Volume XI, Issue 10 ~ March 13-19, 2003

<Current Issue>
<This Weeks Lead Story>
<Dock of the Bay>
<Letters to the Editor>
<Bay Reflections>
<Burton, Sky and Sea>
<Not Just for Kids>
<8 Days a Week>
<Bayweekly in Your Mailbox>
<Print Advertising>
<Bay Weekly Links>
<Behind Bay Weekly>
<Contact Us>



For Local Business, Keep Business Local

The General Assembly should make fast work of killing a proposal to allow vastly expanded sale of liquor by grocery and convenience stores.

The matter hasn’t surfaced for years, and rightly so. Now, in the name of Maryland small business, it should be dispatched to the Bad Ideas Study Commission or wherever destructive proposals are sent to languish.

The battle pits the big chains against locally owned liquor stores, which argue that the Big Boys would squeeze them out of business and then squeeze more money out of consumers. They’re no doubt right.

The chains frame it as a matter of freedom and choice for consumers. They’re right, too, unfortunately.

We think that there’s another element to choice here, one that’s too frequently ignored. We’re speaking here of choosing to protect our remaining locally owned establishments — from liquor to love potions to loaves of bread — from corporate conquest.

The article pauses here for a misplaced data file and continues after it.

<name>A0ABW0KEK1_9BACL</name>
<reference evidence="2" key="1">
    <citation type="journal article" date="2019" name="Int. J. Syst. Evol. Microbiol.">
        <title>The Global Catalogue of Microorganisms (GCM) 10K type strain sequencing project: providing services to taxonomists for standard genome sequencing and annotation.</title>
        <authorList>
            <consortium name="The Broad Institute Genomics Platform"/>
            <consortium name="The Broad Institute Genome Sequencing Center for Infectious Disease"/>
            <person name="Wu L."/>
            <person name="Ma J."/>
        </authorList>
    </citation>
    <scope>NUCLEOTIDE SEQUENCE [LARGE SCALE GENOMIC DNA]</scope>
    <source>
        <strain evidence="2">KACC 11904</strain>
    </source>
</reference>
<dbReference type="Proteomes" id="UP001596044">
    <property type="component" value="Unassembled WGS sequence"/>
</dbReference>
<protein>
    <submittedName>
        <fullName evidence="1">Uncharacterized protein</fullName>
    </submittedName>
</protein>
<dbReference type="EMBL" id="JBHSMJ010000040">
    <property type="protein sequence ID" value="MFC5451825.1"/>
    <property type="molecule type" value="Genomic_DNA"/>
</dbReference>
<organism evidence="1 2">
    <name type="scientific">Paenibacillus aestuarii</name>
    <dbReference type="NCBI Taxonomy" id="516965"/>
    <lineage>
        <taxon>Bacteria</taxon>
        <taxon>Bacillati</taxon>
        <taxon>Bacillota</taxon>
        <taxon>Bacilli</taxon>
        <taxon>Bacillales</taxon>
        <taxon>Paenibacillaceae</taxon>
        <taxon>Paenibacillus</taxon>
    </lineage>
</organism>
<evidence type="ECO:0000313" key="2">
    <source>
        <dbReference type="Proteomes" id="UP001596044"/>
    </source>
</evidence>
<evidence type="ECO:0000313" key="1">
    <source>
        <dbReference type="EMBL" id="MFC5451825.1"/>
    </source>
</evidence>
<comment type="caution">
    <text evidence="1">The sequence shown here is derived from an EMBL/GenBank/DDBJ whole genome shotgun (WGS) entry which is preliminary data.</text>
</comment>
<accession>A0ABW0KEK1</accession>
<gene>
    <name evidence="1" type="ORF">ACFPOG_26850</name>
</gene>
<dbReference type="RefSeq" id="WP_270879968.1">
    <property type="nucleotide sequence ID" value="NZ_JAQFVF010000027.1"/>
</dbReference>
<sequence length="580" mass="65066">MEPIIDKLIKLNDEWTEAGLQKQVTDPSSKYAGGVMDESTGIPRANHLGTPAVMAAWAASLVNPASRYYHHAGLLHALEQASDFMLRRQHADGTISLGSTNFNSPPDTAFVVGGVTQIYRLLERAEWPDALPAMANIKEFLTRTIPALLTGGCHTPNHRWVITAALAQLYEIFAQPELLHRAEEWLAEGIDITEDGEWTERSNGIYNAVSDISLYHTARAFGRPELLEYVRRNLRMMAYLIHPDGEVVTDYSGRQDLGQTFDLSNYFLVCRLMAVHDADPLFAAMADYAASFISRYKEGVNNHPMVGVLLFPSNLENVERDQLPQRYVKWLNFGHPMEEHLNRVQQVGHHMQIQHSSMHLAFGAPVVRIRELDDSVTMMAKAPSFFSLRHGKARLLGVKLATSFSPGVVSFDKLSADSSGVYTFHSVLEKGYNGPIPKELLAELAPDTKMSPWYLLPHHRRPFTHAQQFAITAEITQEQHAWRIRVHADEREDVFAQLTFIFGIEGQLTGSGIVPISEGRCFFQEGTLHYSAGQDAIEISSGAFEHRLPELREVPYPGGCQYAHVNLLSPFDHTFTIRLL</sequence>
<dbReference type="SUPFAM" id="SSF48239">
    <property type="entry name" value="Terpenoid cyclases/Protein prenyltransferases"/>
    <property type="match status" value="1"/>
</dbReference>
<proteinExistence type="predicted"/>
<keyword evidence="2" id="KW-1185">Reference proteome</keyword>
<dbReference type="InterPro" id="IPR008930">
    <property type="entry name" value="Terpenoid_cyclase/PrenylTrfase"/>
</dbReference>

Look around. It’s harder than ever to find businesses owned in Anne Arundel and Calvert counties. At busy intersections and shopping malls, you may never find a business that is not run out of Dallas, California or New Jersey. That’s why communities across America look the same now.

Call us old fashioned, but we see the proliferation of 7-Elevens, Wal-Marts and Safeways as anti-business and, dare we say, anti-American.

We back that up by saying that one version of the American Dream is to own your own business. Be in charge of what’s sold, for how much and who works with you to help your business grow.

We would argue that small business built the best of America and gave communities independence and diversity.

Chains typically pay minimum wage, ship their profits far away and inflict us with dulling sameness. Small businesses keep their profits at home and support their communities, their churches and their local sports teams.

We hope such ideas haven’t gone out of date. They were revolutionary when Thomas Jefferson concluded that the best prescription for a strong republic was keeping its ownership in many hands rather than in the pockets of a few.

We’ll drink to that from our neighbor’s liquor store — and preferably a beverage from a microbrewery or small vintner.



© COPYRIGHT 2003 by New Bay Enterprises, Inc. All rights reserved.
Last updated March 13, 2003 @ 1:57am